The effect of this variant on the central nervous system is unknown, but ApoE is involved in multiple brain functions, including  metabolizing and transporting lipids to neurons, synaptogenesis, axonal regeneration, and neural stem cell maintenance and differentiation (for reviews see Koutsodendris et al., 2021; Raulin et al., 2022). How much a loss or reduction of ApoE function might affect or contribute to the pathology of AD has been an important question in the field (see e.g. Belloy et al., 2019). Interestingly, the cognitive health of several aged, heterozygous carriers of other loss-of-function APOE variants suggests at least a 50 percent reduction is tolerated and perhaps protective when in phase with APOE4 (Chemparathy et al., 2023; Vance et al., 2024). Data from mouse models are mixed. In general, reducing or eliminating ApoE in mouse models of amyloid deposition appears to reduce amyloid accumulation, but selectively reducing ApoE in astrocytes, microglia, or neurons suggests cell type-specific effects that can be beneficial, neutral, or harmful (see Biological Effects in E98Nfs).

Although not in the context of this variant, the systemic effects of ApoE loss have been studied extensively in APOE knockout mice, one of the most widely used preclinical models of atherosclerosis (see e.g., Getz et al., 2016; Oppi et al., 2019).

Last Updated: 14 Jan 2024

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References

Mutations Citations

  1. APOE E98fs
  2. APOE W5Ter
  3. APOE R176C (ApoE2)
  4. APOE A227_E230del
  5. APOE W228Ter

Paper Citations

  1. . Type III hyperlipoproteinemia associated with apolipoprotein E deficiency. Science. 1981 Dec 11;214(4526):1239-41. PubMed.
  2. . A young type III hyperlipoproteinemic patient associated with apolipoprotein E deficiency. Metabolism. 1989 Feb;38(2):115-9. PubMed.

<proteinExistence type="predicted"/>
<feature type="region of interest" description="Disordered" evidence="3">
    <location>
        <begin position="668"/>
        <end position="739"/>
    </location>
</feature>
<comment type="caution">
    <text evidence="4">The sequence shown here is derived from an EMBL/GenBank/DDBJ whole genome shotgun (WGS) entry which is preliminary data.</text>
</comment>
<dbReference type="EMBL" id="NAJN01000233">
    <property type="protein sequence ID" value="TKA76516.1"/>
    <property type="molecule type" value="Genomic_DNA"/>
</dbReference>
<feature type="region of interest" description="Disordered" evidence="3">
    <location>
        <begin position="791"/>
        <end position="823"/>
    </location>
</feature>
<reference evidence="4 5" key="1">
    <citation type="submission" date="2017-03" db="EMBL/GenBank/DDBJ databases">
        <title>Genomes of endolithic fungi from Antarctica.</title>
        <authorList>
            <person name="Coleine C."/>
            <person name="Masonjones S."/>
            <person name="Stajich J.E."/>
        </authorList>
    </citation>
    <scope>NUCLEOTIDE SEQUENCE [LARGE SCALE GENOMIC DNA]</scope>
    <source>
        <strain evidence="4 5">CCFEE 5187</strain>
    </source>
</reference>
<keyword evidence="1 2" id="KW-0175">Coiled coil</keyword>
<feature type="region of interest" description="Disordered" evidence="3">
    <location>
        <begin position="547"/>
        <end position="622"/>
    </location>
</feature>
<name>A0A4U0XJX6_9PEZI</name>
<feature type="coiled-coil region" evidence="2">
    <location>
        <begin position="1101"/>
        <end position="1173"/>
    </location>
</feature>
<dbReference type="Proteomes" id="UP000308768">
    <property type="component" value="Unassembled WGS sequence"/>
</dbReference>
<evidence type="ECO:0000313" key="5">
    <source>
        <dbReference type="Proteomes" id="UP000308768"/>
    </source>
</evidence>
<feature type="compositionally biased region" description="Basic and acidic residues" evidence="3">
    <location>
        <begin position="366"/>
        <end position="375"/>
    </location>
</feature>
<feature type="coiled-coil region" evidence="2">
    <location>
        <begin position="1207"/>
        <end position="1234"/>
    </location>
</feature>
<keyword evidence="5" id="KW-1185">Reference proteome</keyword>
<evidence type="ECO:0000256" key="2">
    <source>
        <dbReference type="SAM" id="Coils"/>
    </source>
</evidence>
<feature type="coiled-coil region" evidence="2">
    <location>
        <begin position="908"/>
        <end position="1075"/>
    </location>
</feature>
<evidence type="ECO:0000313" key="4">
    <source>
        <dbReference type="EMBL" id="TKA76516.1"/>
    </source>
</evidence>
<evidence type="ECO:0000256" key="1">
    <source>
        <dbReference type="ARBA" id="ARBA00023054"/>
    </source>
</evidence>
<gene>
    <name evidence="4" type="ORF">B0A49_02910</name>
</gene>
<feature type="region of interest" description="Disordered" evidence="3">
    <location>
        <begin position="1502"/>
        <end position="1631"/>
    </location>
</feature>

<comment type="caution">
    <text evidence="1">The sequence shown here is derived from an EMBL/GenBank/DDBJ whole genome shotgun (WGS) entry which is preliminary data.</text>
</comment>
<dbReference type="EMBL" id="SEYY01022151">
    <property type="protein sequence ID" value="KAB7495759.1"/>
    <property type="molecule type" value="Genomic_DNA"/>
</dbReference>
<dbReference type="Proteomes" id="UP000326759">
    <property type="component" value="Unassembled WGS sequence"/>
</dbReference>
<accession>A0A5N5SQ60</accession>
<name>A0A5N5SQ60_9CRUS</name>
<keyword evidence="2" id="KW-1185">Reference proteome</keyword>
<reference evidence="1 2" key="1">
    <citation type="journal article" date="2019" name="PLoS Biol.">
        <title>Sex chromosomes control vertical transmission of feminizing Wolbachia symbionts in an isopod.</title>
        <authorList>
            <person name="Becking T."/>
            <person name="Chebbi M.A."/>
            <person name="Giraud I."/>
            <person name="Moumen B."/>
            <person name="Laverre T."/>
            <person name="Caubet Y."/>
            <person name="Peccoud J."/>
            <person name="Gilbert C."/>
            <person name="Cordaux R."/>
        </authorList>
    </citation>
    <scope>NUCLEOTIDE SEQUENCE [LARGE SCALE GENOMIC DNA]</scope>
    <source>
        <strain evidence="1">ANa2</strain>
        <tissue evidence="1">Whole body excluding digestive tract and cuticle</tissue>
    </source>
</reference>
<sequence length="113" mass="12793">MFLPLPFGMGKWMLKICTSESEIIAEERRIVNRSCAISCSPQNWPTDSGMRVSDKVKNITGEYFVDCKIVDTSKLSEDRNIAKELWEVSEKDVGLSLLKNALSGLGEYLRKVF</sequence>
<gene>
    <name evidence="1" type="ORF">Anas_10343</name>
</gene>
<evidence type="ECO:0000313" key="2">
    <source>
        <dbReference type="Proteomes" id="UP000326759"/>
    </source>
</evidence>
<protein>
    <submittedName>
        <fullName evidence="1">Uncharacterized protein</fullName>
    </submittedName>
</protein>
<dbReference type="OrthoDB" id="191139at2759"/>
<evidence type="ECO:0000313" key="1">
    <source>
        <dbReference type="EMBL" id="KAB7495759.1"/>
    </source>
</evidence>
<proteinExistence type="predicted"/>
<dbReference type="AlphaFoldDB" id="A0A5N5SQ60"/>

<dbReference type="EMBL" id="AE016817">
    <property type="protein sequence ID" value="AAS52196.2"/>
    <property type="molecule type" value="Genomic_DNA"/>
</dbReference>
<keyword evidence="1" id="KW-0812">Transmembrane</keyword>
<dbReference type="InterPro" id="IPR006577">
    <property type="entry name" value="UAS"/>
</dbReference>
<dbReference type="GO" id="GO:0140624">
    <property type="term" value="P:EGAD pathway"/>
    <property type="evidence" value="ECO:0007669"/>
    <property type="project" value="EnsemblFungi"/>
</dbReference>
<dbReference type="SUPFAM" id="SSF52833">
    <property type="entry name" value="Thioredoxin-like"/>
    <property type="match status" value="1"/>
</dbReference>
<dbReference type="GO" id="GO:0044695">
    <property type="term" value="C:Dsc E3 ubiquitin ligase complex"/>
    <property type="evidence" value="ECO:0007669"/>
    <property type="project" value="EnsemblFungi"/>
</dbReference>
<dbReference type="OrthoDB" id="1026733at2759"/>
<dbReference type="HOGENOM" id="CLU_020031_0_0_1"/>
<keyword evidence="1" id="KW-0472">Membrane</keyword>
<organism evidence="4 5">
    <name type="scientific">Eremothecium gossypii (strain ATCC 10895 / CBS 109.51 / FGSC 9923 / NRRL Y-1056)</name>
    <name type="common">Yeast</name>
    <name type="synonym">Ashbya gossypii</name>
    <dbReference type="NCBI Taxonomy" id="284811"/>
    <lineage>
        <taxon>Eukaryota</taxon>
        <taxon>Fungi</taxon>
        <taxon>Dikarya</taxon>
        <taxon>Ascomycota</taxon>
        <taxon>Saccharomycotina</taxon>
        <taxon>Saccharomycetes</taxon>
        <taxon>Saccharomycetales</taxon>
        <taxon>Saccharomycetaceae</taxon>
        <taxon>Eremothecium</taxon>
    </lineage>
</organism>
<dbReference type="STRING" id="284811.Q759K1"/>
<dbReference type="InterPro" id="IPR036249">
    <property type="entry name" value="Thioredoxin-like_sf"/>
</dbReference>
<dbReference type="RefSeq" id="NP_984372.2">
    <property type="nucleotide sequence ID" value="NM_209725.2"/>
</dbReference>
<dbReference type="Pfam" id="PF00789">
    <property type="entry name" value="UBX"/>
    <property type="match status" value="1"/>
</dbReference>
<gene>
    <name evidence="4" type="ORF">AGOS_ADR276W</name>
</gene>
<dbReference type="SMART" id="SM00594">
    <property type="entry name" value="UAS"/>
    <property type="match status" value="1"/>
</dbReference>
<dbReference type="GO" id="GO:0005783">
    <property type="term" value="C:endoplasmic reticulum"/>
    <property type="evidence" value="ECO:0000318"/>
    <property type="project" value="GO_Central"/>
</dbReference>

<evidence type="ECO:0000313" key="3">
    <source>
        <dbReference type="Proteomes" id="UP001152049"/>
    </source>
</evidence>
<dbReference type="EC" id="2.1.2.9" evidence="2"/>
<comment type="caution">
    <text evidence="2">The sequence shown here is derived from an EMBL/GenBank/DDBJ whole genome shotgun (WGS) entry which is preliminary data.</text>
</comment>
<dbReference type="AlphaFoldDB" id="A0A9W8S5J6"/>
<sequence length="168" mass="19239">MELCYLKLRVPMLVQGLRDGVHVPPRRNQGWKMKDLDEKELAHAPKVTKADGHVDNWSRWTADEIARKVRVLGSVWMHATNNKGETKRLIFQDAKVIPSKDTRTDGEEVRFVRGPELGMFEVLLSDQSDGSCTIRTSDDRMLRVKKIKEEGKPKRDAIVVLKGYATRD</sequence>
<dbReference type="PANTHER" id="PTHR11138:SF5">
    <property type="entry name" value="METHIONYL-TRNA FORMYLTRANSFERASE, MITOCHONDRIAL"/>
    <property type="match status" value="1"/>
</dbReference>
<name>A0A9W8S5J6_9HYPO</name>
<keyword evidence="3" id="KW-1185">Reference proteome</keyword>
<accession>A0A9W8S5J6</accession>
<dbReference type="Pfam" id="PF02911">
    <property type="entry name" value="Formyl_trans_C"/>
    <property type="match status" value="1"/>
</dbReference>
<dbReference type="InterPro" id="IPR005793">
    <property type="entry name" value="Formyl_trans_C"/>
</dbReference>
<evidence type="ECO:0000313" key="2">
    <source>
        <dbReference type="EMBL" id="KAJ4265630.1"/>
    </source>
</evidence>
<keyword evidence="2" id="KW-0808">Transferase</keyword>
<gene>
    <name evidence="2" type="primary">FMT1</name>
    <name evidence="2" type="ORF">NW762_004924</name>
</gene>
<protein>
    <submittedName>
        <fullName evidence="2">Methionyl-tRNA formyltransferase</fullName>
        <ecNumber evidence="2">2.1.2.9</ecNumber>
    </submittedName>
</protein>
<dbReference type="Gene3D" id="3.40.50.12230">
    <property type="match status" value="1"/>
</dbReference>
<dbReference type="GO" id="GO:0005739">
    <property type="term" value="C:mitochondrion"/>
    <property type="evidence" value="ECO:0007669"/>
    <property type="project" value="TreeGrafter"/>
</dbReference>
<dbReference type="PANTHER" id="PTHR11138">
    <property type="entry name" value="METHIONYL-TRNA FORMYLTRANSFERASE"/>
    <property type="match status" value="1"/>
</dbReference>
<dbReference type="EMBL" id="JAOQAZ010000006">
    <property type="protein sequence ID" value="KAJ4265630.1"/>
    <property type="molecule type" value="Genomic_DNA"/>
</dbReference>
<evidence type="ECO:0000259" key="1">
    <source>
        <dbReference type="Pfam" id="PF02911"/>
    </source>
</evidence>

3. . Apolipoprotein E deficiency with a depressed mRNA of normal size. Atherosclerosis. 1991 May;88(1):15-20. PubMed.
  4. . The molecular basis of a familial apoE deficiency. An acceptor splice site mutation in the third intron of the deficient apoE gene. J Biol Chem. 1987 Feb 15;262(5):2310-5. PubMed.
  5. . Familial apolipoprotein E deficiency and type III hyperlipoproteinemia due to a premature stop codon in the apolipoprotein E gene. J Lipid Res. 1992 Nov;33(11):1583-90. PubMed.
  6. . mRNA and apolipoprotein E synthesis abnormalities in peripheral blood monocyte macrophages in familial apolipoprotein E deficiency. J Biol Chem. 1985 Oct 25;260(24):12891-4. PubMed.
  7. . ApoE deficiency: markedly decreased levels of cellular ApoE mRNA. Biochem Biophys Res Commun. 1986 Jan 29;134(2):937-43. PubMed.
  8. . Apolipoprotein E and Alzheimer's Disease: Findings, Hypotheses, and Potential Mechanisms. Annu Rev Pathol. 2022 Jan 24;17:73-99. Epub 2021 Aug 30 PubMed.
  9. . Lipoproteins in the Central Nervous System: From Biology to Pathobiology. Annu Rev Biochem. 2022 Jun 21;91:731-759. Epub 2022 Mar 18 PubMed.
  10. . A Quarter Century of APOE and Alzheimer's Disease: Progress to Date and the Path Forward. Neuron. 2019 Mar 6;101(5):820-838. PubMed.
  11. . APOE loss-of-function variants: Compatible with longevity and associated with resistance to Alzheimer's Disease pathology. 2023 Jul 24 10.1101/2023.07.20.23292771 (version 1) medRxiv.
  12. . Report of the APOE4 National Institute on Aging/Alzheimer Disease Sequencing Project Consortium Working Group: Reducing APOE4 in Carriers is a Therapeutic Goal for Alzheimer's Disease. Ann Neurol. 2024 Jan 5; PubMed.
  13. . ApoE knockout and knockin mice: the history of their contribution to the understanding of atherogenesis. J Lipid Res. 2016 May;57(5):758-66. Epub 2016 Mar 25 PubMed.
  14. . Mouse Models for Atherosclerosis Research-Which Is My Line?. Front Cardiovasc Med. 2019;6:46. Epub 2019 Apr 12 PubMed.

Further Reading

No Available Further Reading

Protein Diagram

Primary Papers

  1. . Type III hyperlipoproteinemia associated with apolipoprotein E deficiency. Science. 1981 Dec 11;214(4526):1239-41. PubMed.
  2. . The molecular basis of a familial apoE deficiency. An acceptor splice site mutation in the third intron of the deficient apoE gene. J Biol Chem. 1987 Feb 15;262(5):2310-5. PubMed.